Of the three options, Japan poses the biggest challenge for NBC. The city is 13 hours ahead of the East coast. That means live events will take place while many viewers sleep, and marquee events will be done as they awake in the morning, which could make it tough to draw viewers to prime-time broadcasts.
To get around that, NBC could push the IOC to schedule some marquee events in the morning as it did during the Beijing Games when swimming was moved to the morning so that it could be shown live in prime time in the U.S.
In a statement, NBC Chairman Mark Lazarus expressed only excitement that the Olympics were returning to Tokyo.
“Tokyo is one of the world’s most fascinating cities, and will provide a spectacular setting for the 2020 Olympic Games,” Larazus said. “Tokyo is particularly special to NBC as our rich Olympic heritage began there with the 1964 Olympic Games.”
The decision also creates an issue for the USOC, which is contemplating a bid for the 2024 Olympics.
Heading into the 2020 selection, Berlin and Paris were mentioned as potential candidates for the 2024 Games. Tokyo’s selection over Madrid ensures that there will be at least one viable European competitor for those Summer Game and creates tough competition for a U.S. city looking to woo votes from the European-dominated IOC.
“You could argue on each case as either good or bad for a U.S. bid, but I believe the USA is in the best position for 2024,” said Harvey Schiller, the USOC’s former executive director.
For additional coverage of the 125th IOC Session, see: SBJ's IOC presidential vote preview, a breakdown of the candidates and a preview of Sunday's Olympic sports vote.
September 7, 2013 12:56 PM
IOC presidential candidate Richard Carrion has tapped Democratic political consultant James Carville to assist with his campaign.
Carrion, the CEO of Banco Popular and an IOC member since 1990, turned to Carville for advice on pragmatic aspects of his campaign, not political ones. Carville helped advise Carrion on decisions such as living in Barcelona, closer to the IOC’s European members, during the campaign.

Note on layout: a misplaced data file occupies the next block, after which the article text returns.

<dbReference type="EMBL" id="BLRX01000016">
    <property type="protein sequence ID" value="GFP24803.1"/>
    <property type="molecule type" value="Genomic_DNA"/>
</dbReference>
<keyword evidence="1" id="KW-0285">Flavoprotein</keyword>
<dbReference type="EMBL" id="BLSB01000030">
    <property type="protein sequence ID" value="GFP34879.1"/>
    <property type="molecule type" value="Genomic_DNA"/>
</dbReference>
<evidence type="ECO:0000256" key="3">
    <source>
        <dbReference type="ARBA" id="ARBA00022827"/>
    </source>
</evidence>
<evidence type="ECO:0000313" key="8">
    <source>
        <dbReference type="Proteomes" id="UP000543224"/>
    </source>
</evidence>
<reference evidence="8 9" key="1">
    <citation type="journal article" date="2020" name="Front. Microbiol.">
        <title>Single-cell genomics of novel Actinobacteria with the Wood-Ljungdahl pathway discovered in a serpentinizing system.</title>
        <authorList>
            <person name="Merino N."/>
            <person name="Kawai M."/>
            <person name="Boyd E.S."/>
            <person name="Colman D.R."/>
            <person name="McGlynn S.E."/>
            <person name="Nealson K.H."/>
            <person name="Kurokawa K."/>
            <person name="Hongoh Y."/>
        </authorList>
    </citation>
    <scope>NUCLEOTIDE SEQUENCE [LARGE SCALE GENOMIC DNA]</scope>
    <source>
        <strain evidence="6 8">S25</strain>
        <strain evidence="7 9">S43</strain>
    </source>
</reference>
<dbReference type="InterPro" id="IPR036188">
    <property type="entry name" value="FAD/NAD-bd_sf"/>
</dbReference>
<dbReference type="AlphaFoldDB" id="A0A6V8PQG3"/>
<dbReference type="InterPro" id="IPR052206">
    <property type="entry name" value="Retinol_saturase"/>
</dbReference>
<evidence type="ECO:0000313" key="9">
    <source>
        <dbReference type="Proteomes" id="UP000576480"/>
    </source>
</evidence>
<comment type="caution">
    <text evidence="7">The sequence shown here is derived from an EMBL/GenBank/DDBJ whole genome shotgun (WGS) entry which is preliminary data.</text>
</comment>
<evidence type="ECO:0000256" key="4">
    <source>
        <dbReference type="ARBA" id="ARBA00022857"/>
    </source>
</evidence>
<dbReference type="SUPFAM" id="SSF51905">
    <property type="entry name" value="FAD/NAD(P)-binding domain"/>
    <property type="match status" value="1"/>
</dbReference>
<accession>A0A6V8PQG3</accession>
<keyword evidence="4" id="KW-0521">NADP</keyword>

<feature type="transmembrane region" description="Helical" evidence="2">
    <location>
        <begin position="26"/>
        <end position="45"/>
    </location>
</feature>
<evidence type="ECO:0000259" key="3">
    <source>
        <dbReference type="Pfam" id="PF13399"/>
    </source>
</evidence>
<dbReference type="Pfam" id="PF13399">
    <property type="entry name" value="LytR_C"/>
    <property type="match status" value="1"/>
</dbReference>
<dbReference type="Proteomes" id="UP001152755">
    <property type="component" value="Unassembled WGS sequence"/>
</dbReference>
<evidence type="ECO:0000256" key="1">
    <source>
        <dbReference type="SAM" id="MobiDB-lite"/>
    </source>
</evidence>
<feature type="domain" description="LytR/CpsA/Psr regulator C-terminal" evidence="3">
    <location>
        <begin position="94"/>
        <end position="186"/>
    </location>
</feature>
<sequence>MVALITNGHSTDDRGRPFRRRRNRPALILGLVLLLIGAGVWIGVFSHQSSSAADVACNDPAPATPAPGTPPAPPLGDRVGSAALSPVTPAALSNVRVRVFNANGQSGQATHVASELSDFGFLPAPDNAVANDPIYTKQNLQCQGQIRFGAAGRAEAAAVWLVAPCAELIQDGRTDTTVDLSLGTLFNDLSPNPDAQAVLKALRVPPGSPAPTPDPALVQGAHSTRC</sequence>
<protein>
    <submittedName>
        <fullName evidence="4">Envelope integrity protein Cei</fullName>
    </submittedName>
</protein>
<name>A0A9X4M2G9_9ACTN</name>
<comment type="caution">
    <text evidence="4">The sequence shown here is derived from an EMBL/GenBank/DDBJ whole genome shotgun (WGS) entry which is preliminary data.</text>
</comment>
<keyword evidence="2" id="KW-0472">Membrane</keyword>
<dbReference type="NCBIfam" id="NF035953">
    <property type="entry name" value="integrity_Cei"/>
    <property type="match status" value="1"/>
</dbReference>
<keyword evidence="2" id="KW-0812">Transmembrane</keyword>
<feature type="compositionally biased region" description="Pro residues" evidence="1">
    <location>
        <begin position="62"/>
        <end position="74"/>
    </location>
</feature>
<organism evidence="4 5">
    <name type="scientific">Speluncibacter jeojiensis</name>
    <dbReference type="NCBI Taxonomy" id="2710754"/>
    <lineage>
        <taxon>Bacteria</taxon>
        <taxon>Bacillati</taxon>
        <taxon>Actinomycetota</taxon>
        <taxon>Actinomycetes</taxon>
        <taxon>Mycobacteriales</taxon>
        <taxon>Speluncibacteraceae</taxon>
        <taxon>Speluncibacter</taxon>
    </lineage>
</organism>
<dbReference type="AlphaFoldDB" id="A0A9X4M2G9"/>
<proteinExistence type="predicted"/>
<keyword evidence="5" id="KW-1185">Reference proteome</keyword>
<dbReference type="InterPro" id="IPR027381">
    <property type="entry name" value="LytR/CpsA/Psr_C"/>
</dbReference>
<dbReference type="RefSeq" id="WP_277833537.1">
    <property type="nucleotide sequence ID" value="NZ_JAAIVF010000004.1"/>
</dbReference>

The two were connected by another IOC member.
Carrion’s not the only one who’s turned to outside advisors during this presidential contents. Singapore’s Ser Miang Ng hired consultants familiar with the city bid process to assist in writing his manifesto for what he’d do if elected IOC president. Thomas Bach and Sergey Bubka also have a host of advisors working with them on their candidacy.The use of consultants and advisors in this presidential campaign is a major departure from what took place during the last election in 2001. That year, candidates were restricted from raising funds, which limited their travel, and they also didn’t write a manifesto or give a speech to the entire membership, as the current group of six candidates have done.
“We never had a chance to do that and that makes a big difference,” said 2001 IOC presidential candidate Anita DeFrantz in an interview earlier this year. “To present yourself and show how you would stand before your colleagues was an important change.”
Consultants have taken on increasing importance across the Olympic movement during the last decade. When the IOC responded to the Salt Lake City bid scandal by creating a lengthy list of technical requirements that bid cities needed to meet, consultants familiar with what the IOC wanted and how to win IOC votes became a critical part of the process. Soon, sports trying to get into the Olympics — like golf and rugby in 2009 and wrestling, softball and baseball now — were hiring them.
“It is a natural progression of the sophistication of the Olympic movement,” said Rob Prazmark, founder of 21 Marketing, a sports agency that consults for Liberty Mutual, Ernst & Young and others on their Olympic sponsorship. “All business and political leaders worldwide have long used outside counsel, and I do not see a problem with it. It is important for the next IOC president to have a full understanding of the issues facing them in the future, and many of the consultants involved have a great understanding of the issues and a long history of being involved.”